Well, you're in luck if you're tired of just being a master baiter.

The Washington Department of Fish and Wildlife (WDFW) will accept applications for its Master Hunter Permit Program through February 15.

According to WDFW, the program is designed to promote safe, lawful and ethical hunting, and to strengthen Washington's hunting heritage and conservation ethic.

If you're curious just what exactly a master hunter does in the state program, WDFW enlists master hunters for controlled hunts to remove wildlife that damage property. Master hunters also participate in volunteer projects involving access to private lands, habitat enhancement, data collection, hunter education, and landowner relations.

"To qualify for the program, applicants must demonstrate a high level of skill and be committed to lawful and ethical hunting practices," said David Whipple, WDFW hunter education division manager.

Hunters enrolling in the program must pay a $50 application fee, pass a criminal background check, pass a written test, demonstrate shooting proficiency, provide at least 20 hours of approved volunteer service and meet other qualifications described on WDFW's website at http://wdfw.wa.gov/hunting/masterhunter/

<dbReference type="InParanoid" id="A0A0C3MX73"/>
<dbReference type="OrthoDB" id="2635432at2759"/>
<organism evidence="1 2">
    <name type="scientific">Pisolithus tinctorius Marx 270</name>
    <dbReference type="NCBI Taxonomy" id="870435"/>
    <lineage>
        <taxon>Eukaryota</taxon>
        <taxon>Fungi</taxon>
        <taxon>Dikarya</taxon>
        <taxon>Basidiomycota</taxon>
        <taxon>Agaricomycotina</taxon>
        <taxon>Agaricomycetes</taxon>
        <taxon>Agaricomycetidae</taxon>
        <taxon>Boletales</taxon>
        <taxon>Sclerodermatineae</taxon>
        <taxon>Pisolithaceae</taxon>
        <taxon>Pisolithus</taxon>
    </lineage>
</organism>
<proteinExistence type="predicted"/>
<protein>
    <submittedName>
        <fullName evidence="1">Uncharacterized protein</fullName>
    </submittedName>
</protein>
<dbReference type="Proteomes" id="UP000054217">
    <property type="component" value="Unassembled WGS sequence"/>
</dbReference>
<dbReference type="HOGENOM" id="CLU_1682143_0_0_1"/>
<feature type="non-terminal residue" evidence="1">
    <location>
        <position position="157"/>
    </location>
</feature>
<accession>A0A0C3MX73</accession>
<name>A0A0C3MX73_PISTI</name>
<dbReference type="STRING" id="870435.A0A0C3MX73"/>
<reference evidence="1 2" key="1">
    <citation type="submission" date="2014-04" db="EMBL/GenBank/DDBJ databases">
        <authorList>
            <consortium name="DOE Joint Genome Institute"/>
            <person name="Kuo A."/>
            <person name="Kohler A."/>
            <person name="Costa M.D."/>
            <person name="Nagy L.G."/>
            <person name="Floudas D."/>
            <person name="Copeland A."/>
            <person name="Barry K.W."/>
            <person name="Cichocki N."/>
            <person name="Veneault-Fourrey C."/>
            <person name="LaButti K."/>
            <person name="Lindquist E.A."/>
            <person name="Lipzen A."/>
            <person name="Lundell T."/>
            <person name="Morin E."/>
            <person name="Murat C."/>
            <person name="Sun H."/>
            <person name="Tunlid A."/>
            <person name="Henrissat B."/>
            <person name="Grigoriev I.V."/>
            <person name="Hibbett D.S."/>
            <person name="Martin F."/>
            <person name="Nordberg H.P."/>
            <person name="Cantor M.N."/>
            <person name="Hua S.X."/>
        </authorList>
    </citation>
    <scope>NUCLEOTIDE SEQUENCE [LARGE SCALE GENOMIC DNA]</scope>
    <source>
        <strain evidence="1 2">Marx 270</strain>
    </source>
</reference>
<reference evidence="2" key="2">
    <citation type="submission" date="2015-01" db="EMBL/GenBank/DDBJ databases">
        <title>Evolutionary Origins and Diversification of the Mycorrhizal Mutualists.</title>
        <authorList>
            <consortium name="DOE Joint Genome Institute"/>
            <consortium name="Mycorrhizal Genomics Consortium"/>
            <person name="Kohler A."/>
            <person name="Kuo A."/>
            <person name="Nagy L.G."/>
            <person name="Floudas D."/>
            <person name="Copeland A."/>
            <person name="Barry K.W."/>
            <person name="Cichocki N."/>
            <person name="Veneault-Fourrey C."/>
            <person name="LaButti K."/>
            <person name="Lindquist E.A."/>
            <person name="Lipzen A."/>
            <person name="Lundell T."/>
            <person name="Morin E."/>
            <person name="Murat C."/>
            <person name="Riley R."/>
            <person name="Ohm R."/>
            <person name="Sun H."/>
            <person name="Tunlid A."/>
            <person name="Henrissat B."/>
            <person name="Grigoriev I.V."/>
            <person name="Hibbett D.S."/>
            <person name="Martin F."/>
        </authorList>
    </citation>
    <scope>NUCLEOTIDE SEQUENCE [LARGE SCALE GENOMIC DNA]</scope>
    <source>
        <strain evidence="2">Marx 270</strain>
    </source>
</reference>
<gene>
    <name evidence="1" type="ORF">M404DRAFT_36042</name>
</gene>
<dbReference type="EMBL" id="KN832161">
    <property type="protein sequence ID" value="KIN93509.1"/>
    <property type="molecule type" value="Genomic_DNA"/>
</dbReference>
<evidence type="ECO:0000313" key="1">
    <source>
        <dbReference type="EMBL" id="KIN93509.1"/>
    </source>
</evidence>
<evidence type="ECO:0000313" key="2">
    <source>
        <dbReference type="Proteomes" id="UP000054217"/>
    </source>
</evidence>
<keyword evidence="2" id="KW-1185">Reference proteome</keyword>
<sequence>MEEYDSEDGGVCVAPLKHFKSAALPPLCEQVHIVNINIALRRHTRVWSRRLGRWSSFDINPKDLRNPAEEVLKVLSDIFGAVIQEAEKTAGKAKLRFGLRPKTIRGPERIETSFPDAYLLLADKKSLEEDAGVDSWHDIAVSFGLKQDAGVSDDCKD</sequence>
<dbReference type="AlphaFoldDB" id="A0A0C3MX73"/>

Whipple encourages individuals who enroll in the program to prepare thoroughly for the written test, because applicants are allowed only one chance to re-take the exam.

There are approximately 1,650 certified master hunters currently enrolled in the program, which is administered by WDFW's Wildlife Program.